Whenever I cook for friends, I see it as the perfect excuse for making a meal that is both creative and gourmand. Good food, hearty wine, and breezy conversation are all that’s needed for a perfect evening. Just the other day I invited my dear friends Paige and Mel over for a much-needed girl’s night-in. Considering it was a weeknight, I sought out a recipe that was both healthy and convenient. These rustic Italian Stuffed Bell Peppers were the result of my queries, and they were absolutely delicious.
Bell peppers are a vegetable that almost anyone can love – they are colorful, naturally sweet, and remarkably versatile as a food item. Essentially any cooking method applies: roasting, sliced, sauteed, grilled, broiled, baked, smothered, used as dippers, pureed. Red, orange, and yellow bell peppers are typically the “riper” varietals of the bell pepper cultivar. They are (of course) more expensive than the not-as-tasty green bell peppers. Though this may tempt you to opt for cheaper variety, the extra $ has its benefits: colorful bell peppers have nearly twice as many nutrients and vitamins as their green cousins.
I mentioned the need for this meal to be convenient – the night before, I prepped the chicken & quinoa filling, and made the tomato sauce. This cut my time in half for day-of prep, allowing the three of us to sit down and enjoy each other’s company (rather than being tied to the kitchen the entire time). You can go so far as to stuff the bell peppers a day in advance – just make sure to cover the pan before refrigerating! I’m fairly busy most days, and this kind of meal is perfect for anyone who prefers the social aspect of dinner parties over the operative side.
My calling these “Italian” is a nod to the filling’s iconic staples – tomato sauce, fresh basil, and Parmesan Reggiano. Each brings a unique layer to the dish: the sauce a creamy depth to an otherwise unconventional protein/grain filling (chicken and quinoa), the basil a burst of freshness that veils the make-ahead component, and the cheese…well, cheese is just about the best thing ever. The resulting dish was colorful, flavorful, and made for a beautiful presentation at serving. Click HERE to see the recipe for this nutritiously vibrant meal!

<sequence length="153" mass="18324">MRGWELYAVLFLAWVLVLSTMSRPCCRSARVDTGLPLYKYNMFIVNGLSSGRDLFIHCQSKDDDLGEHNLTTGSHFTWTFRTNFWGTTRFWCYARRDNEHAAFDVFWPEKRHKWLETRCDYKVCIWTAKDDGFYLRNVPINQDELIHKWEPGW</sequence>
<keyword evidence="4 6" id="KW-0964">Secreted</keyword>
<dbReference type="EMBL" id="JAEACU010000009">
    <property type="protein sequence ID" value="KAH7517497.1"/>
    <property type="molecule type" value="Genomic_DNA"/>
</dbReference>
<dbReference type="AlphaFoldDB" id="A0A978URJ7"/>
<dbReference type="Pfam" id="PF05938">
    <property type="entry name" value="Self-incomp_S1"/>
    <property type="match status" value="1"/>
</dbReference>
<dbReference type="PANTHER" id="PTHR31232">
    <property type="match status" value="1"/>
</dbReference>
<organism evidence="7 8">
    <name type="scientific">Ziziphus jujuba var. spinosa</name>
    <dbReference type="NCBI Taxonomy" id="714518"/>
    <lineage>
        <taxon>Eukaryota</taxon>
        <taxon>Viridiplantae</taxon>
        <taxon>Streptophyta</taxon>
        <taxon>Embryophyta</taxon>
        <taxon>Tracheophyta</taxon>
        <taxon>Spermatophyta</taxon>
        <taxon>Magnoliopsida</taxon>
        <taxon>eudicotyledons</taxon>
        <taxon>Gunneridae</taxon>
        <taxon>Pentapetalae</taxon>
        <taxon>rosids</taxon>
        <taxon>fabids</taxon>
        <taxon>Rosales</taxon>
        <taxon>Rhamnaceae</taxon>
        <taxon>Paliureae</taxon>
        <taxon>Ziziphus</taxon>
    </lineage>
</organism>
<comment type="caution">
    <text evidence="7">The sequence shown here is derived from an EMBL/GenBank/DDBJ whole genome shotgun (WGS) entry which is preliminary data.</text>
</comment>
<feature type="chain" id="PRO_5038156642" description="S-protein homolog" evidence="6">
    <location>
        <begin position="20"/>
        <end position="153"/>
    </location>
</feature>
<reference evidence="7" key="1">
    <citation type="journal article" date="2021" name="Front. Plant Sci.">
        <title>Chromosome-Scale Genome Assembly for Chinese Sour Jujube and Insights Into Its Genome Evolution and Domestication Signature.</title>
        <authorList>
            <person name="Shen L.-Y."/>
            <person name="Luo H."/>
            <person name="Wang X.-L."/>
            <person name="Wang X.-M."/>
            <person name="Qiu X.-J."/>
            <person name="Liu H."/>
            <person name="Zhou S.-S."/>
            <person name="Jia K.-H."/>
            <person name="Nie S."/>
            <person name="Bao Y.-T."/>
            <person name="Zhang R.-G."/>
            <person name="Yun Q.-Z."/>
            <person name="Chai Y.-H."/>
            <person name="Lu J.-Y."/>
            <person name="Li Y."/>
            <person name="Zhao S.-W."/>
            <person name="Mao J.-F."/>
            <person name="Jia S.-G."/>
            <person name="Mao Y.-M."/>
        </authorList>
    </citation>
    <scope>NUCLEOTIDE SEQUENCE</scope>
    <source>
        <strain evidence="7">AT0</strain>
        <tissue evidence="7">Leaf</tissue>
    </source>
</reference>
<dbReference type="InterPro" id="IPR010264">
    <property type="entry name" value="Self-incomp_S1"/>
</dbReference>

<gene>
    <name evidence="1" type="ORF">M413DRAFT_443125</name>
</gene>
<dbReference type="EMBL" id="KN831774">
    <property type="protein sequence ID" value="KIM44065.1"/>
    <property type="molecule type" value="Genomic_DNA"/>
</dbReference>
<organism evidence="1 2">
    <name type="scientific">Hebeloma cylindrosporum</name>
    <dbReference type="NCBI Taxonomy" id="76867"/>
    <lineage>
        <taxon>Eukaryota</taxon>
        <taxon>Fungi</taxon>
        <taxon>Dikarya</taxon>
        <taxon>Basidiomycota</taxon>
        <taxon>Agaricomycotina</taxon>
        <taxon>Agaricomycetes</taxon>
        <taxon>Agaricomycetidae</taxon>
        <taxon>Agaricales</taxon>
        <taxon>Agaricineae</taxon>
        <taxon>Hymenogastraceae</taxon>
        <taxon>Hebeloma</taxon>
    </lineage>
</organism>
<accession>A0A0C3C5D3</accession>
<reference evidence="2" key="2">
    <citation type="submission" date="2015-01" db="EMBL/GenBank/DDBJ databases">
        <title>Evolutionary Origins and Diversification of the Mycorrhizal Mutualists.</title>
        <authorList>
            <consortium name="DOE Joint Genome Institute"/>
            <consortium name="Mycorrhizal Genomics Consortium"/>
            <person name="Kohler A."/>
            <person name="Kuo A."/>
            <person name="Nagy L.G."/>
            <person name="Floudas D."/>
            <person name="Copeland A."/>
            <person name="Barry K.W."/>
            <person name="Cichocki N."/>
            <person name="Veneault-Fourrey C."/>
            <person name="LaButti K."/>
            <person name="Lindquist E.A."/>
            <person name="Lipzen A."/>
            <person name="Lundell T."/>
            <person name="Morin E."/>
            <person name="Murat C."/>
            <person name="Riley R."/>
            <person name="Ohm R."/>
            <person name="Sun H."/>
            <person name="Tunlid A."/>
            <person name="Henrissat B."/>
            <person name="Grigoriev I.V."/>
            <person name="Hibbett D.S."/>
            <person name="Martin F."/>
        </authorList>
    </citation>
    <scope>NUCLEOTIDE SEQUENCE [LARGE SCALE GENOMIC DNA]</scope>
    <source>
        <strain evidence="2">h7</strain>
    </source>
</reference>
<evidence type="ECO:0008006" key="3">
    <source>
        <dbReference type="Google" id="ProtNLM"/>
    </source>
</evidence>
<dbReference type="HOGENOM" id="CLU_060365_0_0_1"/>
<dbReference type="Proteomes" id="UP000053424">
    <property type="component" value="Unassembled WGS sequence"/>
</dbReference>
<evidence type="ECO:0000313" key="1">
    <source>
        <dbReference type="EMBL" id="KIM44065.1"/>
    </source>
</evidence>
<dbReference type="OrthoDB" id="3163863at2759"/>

Though it might seem appropriate to have chosen an Italian composer for the musical pairing, I wanted to capture this dish’s rustic depth. Granted…this is a fairly common characteristic of many classical compositions. So I decided to start out with a composer, and chose none other than Antonín Dvorák – a composer who mastered the art of translating folk ideals into elegant masterpieces. He was very much inspired by traditional songs and melodies from a variety of cultures (Bohemian, Austrian, Native American, German – to name a few). Influenced by these styles, Dvorák seamlessly wove the themes into his own compositions. His chamber music was especially illustrative of this attribute – worth noting he composed over 40 works for string ensembles alone. Among his most famous is the Trio in E minor for piano, violin, and cello, Op. 90, “Dumky”. This piece was written shortly before his three-year residence in America. The word “Dumka” is Ukranian, and roughly translates to “melancholic composition.” Daniel Felsenfeld (a music critic and composer himself) provides an apt description of the piece:
“The form of the piece is structurally simple but emotionally complicated, being an uninhibited Bohemian lament. Considered essentially formless, at least by classical standards, it is more like a six movement dark fantasia—completely original and successful, a benchmark piece for the composer. Being completely free of the rigors of sonata form gave Dvořák license to take the movements to some dizzying, heavy, places, able to be both brooding and yet somehow, through it all, a little lighthearted.”
As aforementioned, Dvořák had a unique talent for fusing ideas and emotions into beautiful creations that performers and audiences similarly adore – this piece beautifully demonstrates said talent. The recording below is with the Beaux Arts Trio, performing the first movement Lento Maestoso. The entire piece is on YouTube, segmented by movement (numbered in the right sidebar). I highly encourage you to listen to all 6, if you have the time – enjoy!
“Antonín Dvořák,” Wikipedia.com
“Piano Trio No. 4 (Dvořák),” Wikipedia.com